Capital market


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Capital market

  1. 1. The dealer acts as an auctioneer in some market structures, thereby providing order and fairness in the operations of the market. The role of a market maker in a call market structure is that of an auctioneer. The market maker does not take a position in the traded security, as a dealer does in a continuous market. Dealers also have to be compensated for bearing risk. A dealers position may involved carrying inventory of a security (a long position) or selling a security that is not in inventory (a short position). Three types of risks are associated with maintaining a long or short position in a given security. First, the uncertainty about the future price of the security presents a substantial risk. A dealer who takes a long position in the security is concerned that the prices will decline in the future; a dealer who is in a short position I concerned that the price will rise. The second type of risk concerns the expected time it will take the dealer to unwind a position and its position and its uncertainty, which, in turn, depends primarily on the rate at which buy and sell orders for the security reach the market. Finally, although a dealer may be able to access better information about order flows than the general public, in some trades the dealer takes the risk of trading with someone in possession of better information. Market efficiency - The term efficient, used in several context, describe the operating characteristics of a capital market. A distinction, however, can be made between an operationally (or internally) efficient market and a pricing (or externally) efficient capital market. Operational efficiency - In an operationally efficient market, inventors can obtain transaction services as cheaply as possible, given the costs associated with furnishing those services
  2. 2. Pricing efficiency - Refers to a market where prices at all times fully reflect all available information that is relevant to the valuation of securities. Price formation process defined the “relevant” information set that prices should reflect. Fama classified the pricing efficiency of a market into three forms: weak, semi-strong, and strong. Weak efficiency- means that the price of the security reflects the past price and trading history of the security. Semi-strong efficiency- means that the price of the security fully reflects all public information, which includes but is not limited to historical price and trading patterns. Strong efficiency- exist in a market when the price of a security reflects all information, whether or not it is publicly available. A price efficient market carries certain implications for the investment strategy investors may wish the purpose. Transaction costs - In an investment era where one half of one percentage point can make a difference when a money manager is compared against a performance benchmark, an important aspect of the investment process is the cost of implementing an investment strategy. Transaction costs are more than merely brokerage commissions-they consist of commissions, fees, execution cost, and opportunity costs. Commissions- are the fees paid to brokers to trade securities. In may 1975 commissions became fully negotiable and have declined dramatically since then. Included in the category of fees are custodial fees and transfer fees. Custodial fees are the fees charged by an institution that holds securities in safe keeping for an investors.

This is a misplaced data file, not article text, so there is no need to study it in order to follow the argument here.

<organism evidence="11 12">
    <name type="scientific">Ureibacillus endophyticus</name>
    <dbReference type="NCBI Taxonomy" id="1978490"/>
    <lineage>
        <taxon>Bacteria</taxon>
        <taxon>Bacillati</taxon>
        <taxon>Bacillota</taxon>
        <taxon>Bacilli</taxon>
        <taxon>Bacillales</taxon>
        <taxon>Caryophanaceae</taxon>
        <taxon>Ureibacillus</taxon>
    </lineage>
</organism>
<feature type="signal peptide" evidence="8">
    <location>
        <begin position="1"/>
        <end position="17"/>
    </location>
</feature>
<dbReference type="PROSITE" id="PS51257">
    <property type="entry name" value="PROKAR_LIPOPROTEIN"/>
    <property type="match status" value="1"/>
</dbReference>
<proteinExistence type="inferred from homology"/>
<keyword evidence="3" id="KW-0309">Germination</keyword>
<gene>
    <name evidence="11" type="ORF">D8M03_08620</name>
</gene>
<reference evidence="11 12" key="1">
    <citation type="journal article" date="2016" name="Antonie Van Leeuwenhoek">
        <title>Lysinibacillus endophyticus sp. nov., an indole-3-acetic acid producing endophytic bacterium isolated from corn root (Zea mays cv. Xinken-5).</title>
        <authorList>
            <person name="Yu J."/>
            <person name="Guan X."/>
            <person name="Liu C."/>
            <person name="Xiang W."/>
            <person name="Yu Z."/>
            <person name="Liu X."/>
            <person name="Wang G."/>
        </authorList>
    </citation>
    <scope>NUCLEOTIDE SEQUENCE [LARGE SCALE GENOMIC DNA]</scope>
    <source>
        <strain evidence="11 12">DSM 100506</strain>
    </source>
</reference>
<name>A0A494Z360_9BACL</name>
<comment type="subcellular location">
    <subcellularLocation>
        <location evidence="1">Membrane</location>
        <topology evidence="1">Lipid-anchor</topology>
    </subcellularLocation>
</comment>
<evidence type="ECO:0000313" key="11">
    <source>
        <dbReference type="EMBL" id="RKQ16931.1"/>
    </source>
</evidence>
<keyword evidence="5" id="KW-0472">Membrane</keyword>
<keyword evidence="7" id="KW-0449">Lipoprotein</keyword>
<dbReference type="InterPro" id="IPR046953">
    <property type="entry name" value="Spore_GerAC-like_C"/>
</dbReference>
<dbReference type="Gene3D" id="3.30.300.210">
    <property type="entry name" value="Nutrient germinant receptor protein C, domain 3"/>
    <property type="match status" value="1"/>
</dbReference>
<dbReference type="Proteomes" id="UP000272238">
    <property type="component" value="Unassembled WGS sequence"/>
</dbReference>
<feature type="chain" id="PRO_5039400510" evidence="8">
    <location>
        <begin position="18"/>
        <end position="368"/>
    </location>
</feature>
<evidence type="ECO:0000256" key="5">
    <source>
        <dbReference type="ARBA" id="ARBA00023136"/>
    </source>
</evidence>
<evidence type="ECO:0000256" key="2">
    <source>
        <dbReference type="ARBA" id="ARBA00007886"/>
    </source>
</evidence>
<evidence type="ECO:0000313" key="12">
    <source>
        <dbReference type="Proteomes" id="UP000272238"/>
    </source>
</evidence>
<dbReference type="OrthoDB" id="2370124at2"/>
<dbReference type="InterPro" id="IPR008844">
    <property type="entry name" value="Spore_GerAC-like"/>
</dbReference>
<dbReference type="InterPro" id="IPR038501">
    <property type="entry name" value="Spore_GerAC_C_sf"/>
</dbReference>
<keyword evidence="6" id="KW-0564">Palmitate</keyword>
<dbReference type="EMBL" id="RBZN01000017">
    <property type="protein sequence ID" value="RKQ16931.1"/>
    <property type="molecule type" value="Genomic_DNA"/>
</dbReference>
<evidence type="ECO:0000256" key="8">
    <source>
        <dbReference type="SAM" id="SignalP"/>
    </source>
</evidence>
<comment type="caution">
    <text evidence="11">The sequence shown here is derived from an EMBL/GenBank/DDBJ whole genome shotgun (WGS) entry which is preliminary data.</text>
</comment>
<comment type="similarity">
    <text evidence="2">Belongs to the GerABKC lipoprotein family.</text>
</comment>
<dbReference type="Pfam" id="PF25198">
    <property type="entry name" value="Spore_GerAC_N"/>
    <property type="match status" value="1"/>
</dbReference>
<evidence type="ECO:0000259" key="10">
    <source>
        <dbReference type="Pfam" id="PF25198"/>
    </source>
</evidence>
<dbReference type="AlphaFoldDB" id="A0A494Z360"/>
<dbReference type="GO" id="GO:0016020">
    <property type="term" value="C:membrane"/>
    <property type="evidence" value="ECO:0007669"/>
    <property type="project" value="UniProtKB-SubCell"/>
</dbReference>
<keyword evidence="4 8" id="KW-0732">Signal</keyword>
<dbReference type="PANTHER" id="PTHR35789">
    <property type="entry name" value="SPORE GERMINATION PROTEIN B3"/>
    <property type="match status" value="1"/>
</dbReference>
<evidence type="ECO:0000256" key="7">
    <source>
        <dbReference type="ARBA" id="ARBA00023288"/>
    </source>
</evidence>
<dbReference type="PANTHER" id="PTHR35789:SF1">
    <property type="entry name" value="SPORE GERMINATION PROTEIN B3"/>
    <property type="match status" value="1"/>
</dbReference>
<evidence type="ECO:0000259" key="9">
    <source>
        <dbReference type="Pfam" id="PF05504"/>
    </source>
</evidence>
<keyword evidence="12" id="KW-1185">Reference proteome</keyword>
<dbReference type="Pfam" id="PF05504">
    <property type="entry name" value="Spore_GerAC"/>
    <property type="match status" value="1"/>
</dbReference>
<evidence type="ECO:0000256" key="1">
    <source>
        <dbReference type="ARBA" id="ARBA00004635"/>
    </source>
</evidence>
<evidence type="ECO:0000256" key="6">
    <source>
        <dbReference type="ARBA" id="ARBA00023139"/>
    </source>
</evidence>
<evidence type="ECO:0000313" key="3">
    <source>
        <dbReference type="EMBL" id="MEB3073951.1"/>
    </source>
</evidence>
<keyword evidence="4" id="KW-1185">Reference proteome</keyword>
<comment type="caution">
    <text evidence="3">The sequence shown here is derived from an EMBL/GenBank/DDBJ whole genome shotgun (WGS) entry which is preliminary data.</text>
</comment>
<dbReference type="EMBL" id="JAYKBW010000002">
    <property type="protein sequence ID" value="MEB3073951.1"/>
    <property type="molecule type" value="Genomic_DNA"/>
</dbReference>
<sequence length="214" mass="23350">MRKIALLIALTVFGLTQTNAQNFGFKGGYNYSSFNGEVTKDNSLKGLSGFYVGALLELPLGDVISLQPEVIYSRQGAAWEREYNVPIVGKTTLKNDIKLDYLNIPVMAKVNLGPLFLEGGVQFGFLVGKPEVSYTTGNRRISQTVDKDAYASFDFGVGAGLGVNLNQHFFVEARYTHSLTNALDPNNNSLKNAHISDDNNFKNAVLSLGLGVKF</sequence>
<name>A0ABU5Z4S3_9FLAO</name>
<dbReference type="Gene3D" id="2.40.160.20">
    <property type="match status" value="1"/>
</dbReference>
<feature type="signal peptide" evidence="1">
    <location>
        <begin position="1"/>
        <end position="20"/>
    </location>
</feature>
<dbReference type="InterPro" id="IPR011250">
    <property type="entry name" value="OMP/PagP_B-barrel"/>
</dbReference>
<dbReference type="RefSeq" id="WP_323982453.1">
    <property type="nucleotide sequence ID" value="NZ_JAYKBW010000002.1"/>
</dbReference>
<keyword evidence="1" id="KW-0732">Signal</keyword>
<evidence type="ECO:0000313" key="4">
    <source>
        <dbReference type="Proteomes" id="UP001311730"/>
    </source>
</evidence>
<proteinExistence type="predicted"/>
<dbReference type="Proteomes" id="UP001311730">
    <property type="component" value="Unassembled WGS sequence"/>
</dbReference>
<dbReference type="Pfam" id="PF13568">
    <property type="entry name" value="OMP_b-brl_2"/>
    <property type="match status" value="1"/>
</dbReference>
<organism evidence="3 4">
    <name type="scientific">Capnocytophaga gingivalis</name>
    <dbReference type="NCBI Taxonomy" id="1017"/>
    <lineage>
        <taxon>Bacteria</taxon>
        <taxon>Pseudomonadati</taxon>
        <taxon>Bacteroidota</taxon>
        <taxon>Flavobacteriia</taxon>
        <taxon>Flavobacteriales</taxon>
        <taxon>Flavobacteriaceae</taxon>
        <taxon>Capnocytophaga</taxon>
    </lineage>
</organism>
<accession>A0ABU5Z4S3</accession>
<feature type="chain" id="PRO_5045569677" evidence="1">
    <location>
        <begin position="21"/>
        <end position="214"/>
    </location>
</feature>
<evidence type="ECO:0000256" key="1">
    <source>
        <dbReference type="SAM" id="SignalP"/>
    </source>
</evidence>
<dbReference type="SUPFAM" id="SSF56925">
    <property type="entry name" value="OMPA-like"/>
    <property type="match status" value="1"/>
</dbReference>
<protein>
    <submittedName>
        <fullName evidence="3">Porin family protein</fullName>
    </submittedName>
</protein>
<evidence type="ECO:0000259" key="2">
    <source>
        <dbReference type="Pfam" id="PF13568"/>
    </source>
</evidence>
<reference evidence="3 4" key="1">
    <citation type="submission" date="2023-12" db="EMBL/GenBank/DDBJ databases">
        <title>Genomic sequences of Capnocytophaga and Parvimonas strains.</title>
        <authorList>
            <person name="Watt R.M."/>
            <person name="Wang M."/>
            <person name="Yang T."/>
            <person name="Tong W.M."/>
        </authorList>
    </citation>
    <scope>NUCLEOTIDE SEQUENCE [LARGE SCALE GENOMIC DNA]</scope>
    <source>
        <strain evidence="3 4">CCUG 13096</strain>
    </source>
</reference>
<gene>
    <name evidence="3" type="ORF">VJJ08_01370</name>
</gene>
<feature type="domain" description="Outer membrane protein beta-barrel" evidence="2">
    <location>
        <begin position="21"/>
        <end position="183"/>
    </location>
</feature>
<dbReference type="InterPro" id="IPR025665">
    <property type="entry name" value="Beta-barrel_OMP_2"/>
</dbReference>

3. 3. Execution costs represent the difference between the execution price of a security and the price that would have existed in the absence of trade. Execution costs can be further decomposed into market (or prices) impact and market timing costs. Market impact costs- is the result of the bid-ask spread and a price concession extracted by dealers to mitigate their risk that an investors demand for liquidity is information motivated. Market timing costs- arises when an adverse price movement of the security during the time of the transaction can be attributed in part to other activity in the security and is not the result of a particular transaction. Information-motivated trading occurs when the investors believe they possess pertinent information not currently reflected in the security’s prices. Informationless trades results from either a reallocation of wealth or implementation of an investing strategy that utilizes only existing information. Opportunity costs may arise when a desired trade fails to be executed. This components of costs represents the difference in performance between an investors desired investment and the same investors actual investment after adjusting for execution costs, commissions, and fees.